My gut response is that it shouldn't. It doesn't follow the steps of HIA and it doesn't necessarily involve looking at the determinants of health (instead often focusing on measuring health outcomes). This issue has come up in the past, with people calling a variety of population health-related research activities health impact assessment (see Kemm 2003, PDF 38Kb - particularly the discussion of retrospective and concurrent HIA).

What do you think about these sort of studies being called HIAs?

Kemm J. Perspectives on Health Impact Assessment, Bulletin of the World Health Organization 81(6):387. Available from http://www.who.int/entity/bulletin/volumes/81/6/kemm.pdf

14 June 2006

New HIA Guidance from Ireland

The Institute for Public Health in Ireland has produced an interesting set of guidance on HIA. I like the way there are a number of case studies included in the appendices, helping to ground the guidance in the real-world experience of HIA.

What's your take on the publication?

13 June 2006

Advancing HIA during the Finnish EU Presidency

I came across an interesting interview with Pekka Puska, head of the Finnish National Public Health Unit about the "health in all policies" goal they're working towards during the Finnish EU Presidency.

Tapani Kauppinen and Kirsi Nelimarkka (pictured with their poster on human impact assessment) mentioned at the IAIA Conference that STAKES is also going to be undertaking work to progress HIA at the policy level during the presidency.

It will be interesting to see how things progress.

30 May 2006

The 7th International Health Impact Assessment Conference

By Patrick Harris

I grew up in the U.K. during the 1980’s and 90’s, Cardiff, the capital of Wales, had a reputation for being a rough, dead-end place, decimated by high unemployment caused by the closing of coal and other industries. While the rest of Wales was renowned for its natural beauty, Cardiff was to be avoided at all costs, glimpsed from the motorway if seen at all. So when I heard that the 7th International HIA conference was to be held in Cardiff, and that I was going, I was more than a little nervous. As it turned out however, these dark thoughts were entirely misplaced. As soon as we arrived, the taxi driver taking us to the hotel, past gleaming new buildings, told us with pride how Cardiff had put its rough past behind it, reinventing itself as one of the UK’s premier cities to live in and visit.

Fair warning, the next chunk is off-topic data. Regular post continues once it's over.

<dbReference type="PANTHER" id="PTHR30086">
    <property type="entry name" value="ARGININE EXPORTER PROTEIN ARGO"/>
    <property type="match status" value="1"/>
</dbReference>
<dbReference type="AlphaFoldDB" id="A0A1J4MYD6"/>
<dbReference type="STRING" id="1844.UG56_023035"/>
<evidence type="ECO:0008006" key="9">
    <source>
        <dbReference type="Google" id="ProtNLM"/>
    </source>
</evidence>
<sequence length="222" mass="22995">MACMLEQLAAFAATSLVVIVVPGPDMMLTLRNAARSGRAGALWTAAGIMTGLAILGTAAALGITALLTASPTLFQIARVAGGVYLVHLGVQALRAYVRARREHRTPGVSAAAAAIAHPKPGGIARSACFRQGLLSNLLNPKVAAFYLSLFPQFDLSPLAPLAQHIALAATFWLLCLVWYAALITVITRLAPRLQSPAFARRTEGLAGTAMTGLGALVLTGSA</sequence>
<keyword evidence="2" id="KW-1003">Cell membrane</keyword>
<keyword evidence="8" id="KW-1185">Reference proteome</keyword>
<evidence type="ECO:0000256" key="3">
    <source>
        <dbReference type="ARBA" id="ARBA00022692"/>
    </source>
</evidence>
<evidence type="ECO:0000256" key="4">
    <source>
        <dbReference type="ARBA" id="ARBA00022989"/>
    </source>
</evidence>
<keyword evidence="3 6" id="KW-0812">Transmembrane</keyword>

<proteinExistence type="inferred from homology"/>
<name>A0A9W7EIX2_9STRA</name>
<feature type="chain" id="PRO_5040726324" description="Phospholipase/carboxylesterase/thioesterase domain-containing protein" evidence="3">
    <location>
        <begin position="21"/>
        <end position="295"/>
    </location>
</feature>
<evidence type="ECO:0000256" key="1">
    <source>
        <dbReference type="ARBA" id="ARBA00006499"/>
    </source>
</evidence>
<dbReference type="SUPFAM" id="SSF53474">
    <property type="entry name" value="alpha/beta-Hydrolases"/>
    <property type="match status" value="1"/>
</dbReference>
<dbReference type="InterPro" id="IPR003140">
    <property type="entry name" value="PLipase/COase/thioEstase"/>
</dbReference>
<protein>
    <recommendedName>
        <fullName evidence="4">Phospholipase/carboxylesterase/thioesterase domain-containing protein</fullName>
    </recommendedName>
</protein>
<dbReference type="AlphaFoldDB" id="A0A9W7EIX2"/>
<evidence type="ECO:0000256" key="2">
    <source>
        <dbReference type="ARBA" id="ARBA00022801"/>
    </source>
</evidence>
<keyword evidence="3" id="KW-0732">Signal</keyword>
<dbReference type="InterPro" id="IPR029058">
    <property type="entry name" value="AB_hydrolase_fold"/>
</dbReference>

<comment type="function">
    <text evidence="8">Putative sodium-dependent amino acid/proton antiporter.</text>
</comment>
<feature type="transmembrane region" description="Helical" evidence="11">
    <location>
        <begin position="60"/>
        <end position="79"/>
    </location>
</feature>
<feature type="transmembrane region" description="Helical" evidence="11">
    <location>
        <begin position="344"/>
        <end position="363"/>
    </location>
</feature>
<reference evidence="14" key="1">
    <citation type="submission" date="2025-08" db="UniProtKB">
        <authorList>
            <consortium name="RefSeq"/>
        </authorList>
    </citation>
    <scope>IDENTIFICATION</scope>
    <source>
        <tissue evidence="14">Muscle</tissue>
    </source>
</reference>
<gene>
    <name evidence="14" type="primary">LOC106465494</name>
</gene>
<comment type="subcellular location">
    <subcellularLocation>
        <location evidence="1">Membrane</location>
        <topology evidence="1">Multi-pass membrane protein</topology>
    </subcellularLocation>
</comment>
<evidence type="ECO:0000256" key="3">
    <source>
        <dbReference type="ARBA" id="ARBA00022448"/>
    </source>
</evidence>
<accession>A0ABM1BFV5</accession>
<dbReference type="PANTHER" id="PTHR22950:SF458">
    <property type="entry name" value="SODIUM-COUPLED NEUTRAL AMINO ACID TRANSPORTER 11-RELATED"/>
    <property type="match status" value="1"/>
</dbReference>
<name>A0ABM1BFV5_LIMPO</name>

He wasn’t wrong, and while there I recognised that Cardiff was in fact the perfect place to have the latest HIA conference. The capital city embodies Wales’ regeneration as a healthy place to live, based on the legacy on health left by an industrial past. As the 2nd Minister for Health said at the conference dinner, re-iterated by speakers at the conference, the Welsh government is taking a ‘twin-track’ approach to health. One track refers to clinical services, the other to an agenda to improve health and reduce health inequalities. HIA is recognised as an important tool within this broader agenda.

The conference itself brought up some very interesting areas for those interested in HIA in Australia and NSW to consider. One was evaluating the effectiveness of HIA. The first keynote speaker, Professor Sally Macintyre from the Medical Research Council in Glasgow, threw down the evaluation and effectiveness gauntlet from the word go. While some delegates were concerned over Professor Macintyre’s familiarity with HIA, her presentation did reasonably suggest that for HIA to become better recognised as an effective tool, there needs to be a stronger loop between the assessment step and the monitoring and evaluation step. Interestingly this was reflected in the ‘capacity building’ session I presented in. Out of the four speakers only Professor Andrew Danenberg, reporting on developments in the U.S. via HIA case studies, referred to the impact of those HIAs on proposal development and decision making. Evaluation of HIA effectiveness is an area we can improve on in Australia (and are working on). However this is reflective of where HIA needs to improve internationally.

In recognition of this shortfall, the U.K. department of health has commissioned a cost benefit analysis of HIA. While the final report is yet to be released, Jacqueline O’Reilly of the York Health Economics Consortium, who are undertaking the analysis, presented on its methodology. The project builds on the process-impact-outcome framework, covering rapid and comprehensive HIAs across a broad range of subject areas as they are being conducted. Cost is based on time-sheets and wage rates of those involved and the stages in HIA. Benefits are threefold. Process benefits include community engagement and increased partnership working, the impact benefit (the primary benefit) is the impact benefit on informing and influencing the decision-making process, and the outcome benefit is the impact on public health. While the proof of the pudding will be in the final report, the project is a good example of how HIA can be evaluated. The report hopefully should help HIA move forward from the paralysing debate on the problems of conclusive causation. Let’s follow this example and just get on with it!